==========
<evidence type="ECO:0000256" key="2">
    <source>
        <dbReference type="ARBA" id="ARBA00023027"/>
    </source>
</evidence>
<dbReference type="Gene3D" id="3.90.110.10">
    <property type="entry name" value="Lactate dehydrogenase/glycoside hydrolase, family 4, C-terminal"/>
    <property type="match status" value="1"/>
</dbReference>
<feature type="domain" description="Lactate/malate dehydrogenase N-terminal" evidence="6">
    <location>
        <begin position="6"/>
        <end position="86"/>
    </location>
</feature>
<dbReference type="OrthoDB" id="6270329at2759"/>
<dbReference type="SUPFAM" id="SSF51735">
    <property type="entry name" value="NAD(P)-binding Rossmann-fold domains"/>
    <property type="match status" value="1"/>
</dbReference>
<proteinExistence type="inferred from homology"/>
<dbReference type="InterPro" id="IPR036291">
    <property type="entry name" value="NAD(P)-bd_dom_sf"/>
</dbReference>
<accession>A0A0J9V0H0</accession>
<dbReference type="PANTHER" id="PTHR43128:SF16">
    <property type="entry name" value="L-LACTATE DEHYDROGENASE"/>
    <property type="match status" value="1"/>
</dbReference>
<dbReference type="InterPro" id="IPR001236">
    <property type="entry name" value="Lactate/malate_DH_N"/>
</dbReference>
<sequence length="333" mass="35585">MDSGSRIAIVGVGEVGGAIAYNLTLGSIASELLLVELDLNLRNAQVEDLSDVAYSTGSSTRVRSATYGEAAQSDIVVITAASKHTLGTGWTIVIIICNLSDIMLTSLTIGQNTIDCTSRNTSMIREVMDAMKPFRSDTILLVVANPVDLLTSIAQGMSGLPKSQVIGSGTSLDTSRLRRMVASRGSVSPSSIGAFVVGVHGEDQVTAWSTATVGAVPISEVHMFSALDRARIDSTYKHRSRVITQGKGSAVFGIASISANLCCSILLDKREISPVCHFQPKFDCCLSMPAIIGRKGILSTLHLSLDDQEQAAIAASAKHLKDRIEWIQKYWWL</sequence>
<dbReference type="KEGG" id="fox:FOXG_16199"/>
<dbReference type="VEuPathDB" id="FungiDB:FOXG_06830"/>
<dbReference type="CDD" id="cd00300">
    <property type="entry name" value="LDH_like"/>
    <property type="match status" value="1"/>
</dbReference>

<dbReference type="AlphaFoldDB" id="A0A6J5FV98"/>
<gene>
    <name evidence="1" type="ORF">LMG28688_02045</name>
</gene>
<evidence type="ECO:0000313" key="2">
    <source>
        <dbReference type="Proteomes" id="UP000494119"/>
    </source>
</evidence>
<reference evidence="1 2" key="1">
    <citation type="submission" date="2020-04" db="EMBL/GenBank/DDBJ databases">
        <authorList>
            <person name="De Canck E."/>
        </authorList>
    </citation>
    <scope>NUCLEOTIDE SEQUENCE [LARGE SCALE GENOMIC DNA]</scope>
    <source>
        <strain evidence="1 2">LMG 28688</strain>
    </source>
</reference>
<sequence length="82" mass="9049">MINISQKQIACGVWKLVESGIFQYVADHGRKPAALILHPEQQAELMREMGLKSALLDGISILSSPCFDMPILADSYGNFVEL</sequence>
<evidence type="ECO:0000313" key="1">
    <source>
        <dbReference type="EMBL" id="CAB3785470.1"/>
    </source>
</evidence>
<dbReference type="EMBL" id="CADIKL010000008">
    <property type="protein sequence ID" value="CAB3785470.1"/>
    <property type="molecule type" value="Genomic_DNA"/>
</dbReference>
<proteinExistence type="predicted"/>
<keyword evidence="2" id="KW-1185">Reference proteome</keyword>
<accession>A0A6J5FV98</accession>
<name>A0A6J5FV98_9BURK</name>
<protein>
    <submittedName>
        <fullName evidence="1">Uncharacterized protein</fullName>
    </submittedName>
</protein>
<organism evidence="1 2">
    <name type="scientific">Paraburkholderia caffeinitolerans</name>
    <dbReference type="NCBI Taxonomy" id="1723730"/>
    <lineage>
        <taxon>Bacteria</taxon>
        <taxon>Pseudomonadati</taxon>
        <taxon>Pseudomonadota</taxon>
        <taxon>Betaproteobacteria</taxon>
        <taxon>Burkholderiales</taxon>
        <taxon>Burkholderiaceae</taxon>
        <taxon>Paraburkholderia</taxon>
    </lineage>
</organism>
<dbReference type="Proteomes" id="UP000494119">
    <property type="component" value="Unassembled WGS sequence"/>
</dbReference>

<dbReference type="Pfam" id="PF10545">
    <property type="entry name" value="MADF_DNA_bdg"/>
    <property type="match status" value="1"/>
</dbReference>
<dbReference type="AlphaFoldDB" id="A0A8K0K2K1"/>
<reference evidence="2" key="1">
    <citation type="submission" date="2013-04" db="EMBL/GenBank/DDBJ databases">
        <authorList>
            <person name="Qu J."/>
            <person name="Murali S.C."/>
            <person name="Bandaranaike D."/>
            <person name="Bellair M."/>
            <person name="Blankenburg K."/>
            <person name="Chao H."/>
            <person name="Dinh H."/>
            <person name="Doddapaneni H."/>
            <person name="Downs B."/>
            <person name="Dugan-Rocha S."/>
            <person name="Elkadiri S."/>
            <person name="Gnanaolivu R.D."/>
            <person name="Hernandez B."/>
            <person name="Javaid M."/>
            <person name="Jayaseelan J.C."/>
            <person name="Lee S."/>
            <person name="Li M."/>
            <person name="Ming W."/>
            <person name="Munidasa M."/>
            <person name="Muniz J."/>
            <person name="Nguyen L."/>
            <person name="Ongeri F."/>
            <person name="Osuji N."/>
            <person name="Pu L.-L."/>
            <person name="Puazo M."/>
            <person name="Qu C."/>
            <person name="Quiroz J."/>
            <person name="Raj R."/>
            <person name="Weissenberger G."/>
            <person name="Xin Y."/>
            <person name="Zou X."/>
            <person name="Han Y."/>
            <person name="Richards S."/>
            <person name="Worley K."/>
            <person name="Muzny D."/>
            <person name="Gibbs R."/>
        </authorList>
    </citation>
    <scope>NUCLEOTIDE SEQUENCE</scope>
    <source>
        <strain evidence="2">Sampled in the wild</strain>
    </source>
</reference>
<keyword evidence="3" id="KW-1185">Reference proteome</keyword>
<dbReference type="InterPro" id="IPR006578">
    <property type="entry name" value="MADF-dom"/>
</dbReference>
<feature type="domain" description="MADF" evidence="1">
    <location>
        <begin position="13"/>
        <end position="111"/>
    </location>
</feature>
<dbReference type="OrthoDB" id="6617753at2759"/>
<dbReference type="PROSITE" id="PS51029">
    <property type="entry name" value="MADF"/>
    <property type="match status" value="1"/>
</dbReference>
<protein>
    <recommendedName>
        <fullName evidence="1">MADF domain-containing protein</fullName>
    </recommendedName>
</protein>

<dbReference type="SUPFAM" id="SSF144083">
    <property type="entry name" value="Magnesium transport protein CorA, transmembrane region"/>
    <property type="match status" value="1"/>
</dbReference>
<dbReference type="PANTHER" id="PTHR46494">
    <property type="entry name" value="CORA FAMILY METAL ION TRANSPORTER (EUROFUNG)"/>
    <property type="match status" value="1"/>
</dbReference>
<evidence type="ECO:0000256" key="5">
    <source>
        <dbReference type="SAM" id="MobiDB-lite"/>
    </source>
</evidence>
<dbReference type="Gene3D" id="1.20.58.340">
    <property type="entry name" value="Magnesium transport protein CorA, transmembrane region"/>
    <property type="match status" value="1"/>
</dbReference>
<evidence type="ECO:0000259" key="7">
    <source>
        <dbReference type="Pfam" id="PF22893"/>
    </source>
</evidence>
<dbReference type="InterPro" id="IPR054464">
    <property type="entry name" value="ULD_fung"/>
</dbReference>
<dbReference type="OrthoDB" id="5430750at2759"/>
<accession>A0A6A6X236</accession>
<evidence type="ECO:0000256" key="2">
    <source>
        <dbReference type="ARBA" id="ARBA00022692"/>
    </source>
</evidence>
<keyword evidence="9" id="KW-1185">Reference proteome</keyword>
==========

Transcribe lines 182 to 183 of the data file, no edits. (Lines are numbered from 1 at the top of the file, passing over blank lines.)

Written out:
</dbReference>
<evidence type="ECO:0000259" key="7">